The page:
The Start of New Beginnings
"No matter how hard the past is,you can always begin again."
Summer of 2021 was fun, but it’s sadly coming to an end. For a lot of us, that means going back to school. You can say you aren’t nervous, but I think we both know every teen in the world right now is having some sort of anxiety about starting a new school year. How do we start school again after such a relaxing and unstructured summer though? Is a change in routine even possible without anxiety?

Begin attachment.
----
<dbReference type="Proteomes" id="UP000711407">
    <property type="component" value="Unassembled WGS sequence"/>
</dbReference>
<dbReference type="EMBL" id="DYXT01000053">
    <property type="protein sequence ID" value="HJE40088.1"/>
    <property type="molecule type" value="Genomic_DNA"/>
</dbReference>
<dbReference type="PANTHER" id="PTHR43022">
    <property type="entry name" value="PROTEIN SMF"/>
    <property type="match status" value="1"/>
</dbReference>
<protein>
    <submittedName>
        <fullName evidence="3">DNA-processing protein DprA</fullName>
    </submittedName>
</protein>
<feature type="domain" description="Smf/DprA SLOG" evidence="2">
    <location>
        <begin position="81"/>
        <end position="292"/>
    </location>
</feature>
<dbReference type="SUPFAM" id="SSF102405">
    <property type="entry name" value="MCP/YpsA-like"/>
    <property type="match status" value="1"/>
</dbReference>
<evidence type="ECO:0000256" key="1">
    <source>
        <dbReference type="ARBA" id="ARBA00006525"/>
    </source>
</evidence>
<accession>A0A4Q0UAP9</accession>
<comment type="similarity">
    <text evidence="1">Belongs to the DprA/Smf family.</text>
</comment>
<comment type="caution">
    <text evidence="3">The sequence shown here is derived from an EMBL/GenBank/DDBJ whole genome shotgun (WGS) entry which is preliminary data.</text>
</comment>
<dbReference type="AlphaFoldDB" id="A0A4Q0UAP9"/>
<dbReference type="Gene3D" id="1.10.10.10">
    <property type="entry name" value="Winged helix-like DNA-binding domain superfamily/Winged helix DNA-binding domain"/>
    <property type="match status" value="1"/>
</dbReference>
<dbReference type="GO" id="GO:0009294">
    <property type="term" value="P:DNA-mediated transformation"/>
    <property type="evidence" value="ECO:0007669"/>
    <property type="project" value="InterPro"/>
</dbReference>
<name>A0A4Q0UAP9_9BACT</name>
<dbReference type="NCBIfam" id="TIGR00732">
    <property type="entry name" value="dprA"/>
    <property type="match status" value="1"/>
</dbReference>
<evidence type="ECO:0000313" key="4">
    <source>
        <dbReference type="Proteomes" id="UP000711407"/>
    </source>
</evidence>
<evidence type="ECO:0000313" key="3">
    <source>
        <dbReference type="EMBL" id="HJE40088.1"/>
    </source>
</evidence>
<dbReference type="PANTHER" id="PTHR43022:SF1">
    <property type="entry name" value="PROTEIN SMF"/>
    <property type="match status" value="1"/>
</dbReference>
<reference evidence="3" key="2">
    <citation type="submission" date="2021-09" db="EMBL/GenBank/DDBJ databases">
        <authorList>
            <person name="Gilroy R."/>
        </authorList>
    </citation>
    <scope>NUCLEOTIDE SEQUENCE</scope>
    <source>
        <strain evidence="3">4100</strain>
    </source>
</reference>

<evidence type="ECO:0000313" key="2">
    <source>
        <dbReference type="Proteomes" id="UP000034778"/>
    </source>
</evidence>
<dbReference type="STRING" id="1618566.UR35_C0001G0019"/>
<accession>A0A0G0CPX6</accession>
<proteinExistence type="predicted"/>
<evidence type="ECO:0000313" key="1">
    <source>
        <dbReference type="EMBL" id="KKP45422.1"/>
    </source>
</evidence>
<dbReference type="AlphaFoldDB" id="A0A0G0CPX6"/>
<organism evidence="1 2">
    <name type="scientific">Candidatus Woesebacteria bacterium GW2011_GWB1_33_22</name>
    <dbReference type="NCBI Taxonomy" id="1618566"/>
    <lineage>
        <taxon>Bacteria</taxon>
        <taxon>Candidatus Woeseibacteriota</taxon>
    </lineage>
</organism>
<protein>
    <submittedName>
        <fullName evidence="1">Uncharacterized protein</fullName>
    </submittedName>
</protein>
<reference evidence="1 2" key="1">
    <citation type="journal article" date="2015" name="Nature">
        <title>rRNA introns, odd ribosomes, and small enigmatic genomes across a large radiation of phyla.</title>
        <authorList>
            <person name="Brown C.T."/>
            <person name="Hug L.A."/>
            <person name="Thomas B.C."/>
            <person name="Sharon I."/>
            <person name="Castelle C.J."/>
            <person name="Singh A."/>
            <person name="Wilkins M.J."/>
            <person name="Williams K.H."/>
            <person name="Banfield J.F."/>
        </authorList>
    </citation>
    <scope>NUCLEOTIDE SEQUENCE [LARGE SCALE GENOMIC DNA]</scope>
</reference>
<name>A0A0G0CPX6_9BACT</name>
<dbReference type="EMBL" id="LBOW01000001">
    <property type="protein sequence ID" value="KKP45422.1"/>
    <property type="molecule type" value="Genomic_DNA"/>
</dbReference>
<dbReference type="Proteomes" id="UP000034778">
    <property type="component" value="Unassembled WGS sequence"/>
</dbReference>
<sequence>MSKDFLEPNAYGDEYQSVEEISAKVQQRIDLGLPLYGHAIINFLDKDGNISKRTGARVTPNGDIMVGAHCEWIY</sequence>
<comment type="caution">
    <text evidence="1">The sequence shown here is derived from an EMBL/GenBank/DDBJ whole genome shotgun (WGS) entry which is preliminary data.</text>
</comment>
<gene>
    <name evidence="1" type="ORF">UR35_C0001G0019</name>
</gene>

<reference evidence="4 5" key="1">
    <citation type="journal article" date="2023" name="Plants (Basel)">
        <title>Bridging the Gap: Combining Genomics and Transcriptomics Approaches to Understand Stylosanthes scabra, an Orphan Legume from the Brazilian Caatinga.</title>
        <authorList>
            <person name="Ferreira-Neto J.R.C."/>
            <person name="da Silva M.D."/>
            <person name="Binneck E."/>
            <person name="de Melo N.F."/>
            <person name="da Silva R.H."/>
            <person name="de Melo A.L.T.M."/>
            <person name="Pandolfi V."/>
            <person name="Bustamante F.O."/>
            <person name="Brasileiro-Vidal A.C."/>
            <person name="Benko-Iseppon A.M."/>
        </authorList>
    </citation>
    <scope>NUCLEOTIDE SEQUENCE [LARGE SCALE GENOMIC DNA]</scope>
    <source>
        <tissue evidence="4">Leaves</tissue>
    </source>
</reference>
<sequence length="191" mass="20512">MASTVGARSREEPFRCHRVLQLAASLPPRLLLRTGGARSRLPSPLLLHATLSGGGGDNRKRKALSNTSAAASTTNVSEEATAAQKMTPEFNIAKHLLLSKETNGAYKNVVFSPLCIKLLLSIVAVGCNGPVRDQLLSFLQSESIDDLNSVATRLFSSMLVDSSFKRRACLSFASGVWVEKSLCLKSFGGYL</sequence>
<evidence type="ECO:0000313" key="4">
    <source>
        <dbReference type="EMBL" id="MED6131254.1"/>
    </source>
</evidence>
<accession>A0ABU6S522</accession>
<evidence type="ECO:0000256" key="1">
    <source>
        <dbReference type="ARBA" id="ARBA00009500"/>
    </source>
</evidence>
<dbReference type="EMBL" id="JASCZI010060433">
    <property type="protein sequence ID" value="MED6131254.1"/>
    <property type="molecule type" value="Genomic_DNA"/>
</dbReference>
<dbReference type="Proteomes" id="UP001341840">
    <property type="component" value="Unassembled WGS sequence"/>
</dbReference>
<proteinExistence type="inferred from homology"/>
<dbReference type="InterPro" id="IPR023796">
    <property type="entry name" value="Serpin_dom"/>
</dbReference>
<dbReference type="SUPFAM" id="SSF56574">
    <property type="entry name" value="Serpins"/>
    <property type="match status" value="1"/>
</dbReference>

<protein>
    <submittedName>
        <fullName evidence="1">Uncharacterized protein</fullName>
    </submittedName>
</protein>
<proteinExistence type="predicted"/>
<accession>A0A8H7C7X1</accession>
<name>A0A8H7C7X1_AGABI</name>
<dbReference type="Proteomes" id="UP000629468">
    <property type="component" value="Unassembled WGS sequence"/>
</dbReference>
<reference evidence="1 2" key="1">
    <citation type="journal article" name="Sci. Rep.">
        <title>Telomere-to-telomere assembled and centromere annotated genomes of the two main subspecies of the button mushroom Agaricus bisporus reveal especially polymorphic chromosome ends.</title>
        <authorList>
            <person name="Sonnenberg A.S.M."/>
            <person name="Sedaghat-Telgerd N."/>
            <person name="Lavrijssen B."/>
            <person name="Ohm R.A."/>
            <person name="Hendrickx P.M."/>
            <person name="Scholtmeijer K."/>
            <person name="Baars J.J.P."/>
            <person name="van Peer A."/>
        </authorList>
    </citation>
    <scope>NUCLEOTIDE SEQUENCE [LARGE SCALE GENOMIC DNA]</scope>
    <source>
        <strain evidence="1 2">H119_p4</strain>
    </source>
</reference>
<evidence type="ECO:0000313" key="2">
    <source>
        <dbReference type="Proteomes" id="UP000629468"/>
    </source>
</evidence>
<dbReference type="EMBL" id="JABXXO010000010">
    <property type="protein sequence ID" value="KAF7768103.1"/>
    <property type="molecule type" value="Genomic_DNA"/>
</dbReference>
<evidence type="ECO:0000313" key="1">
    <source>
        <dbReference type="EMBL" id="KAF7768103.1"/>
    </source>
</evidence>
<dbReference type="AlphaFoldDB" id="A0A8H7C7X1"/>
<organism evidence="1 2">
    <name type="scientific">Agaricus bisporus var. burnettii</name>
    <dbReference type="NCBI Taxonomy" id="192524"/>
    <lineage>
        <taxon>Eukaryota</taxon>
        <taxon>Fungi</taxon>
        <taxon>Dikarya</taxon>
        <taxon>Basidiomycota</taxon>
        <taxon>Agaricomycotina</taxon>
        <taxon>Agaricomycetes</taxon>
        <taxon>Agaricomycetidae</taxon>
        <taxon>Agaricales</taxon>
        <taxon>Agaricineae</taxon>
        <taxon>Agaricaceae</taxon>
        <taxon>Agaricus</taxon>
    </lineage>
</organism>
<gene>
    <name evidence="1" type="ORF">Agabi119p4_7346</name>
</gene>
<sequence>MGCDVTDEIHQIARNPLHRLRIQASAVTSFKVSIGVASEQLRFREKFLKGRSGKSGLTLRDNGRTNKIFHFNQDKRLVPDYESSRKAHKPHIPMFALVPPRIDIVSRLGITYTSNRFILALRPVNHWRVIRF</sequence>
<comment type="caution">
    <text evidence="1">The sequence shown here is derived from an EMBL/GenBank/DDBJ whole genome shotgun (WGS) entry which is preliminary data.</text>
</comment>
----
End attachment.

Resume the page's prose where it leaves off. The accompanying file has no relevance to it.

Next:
It’s hard to start school again each year for many of us. I know I hate a change in routine (or just change in general.) My parents have started back to work, which means I’m home alone all week. That’s already a significant change from what I’ve been doing all summer, with my parents and I on summer break together. At first, I was panicked. I tend to get very in my head when I’m alone, so of course I got myself very amped up about the new school year and the changes that come with it. It took a couple days to adjust to my parents leaving, but I successfully did so. I like to think about it as a practice run for going back to school. A little bit of change now, a bigger one next week. In order to do this, I really had to stop looking at change as a horrible thing that’s trying to ruin my life. Change can be our very best friend if we allow it to. Without change, I’d still be losing the battle to OCD and living life in fear. I changed my behavior which led to more happiness, so that must mean that a change in routine can as well. I had to get in the mindset that going back to school is going to be a fun and new experience. I mean, a new grade, a new school in a new town? I’m not going to tell myself that I’m anxious, but instead that I’m excited, because I am. I keep having to remind myself when the wave of anxiety shows up that I probably would get sick of the same routine anyways, so why not change it up before it gets to be a bad thing? For me, switching up my thinking, even as little as a thought like that, can really alter my feelings towards the whole situation. If you want this to be a good school year, you have to have the right intentions and come into it knowing that YOU’RE the boss of how this year goes.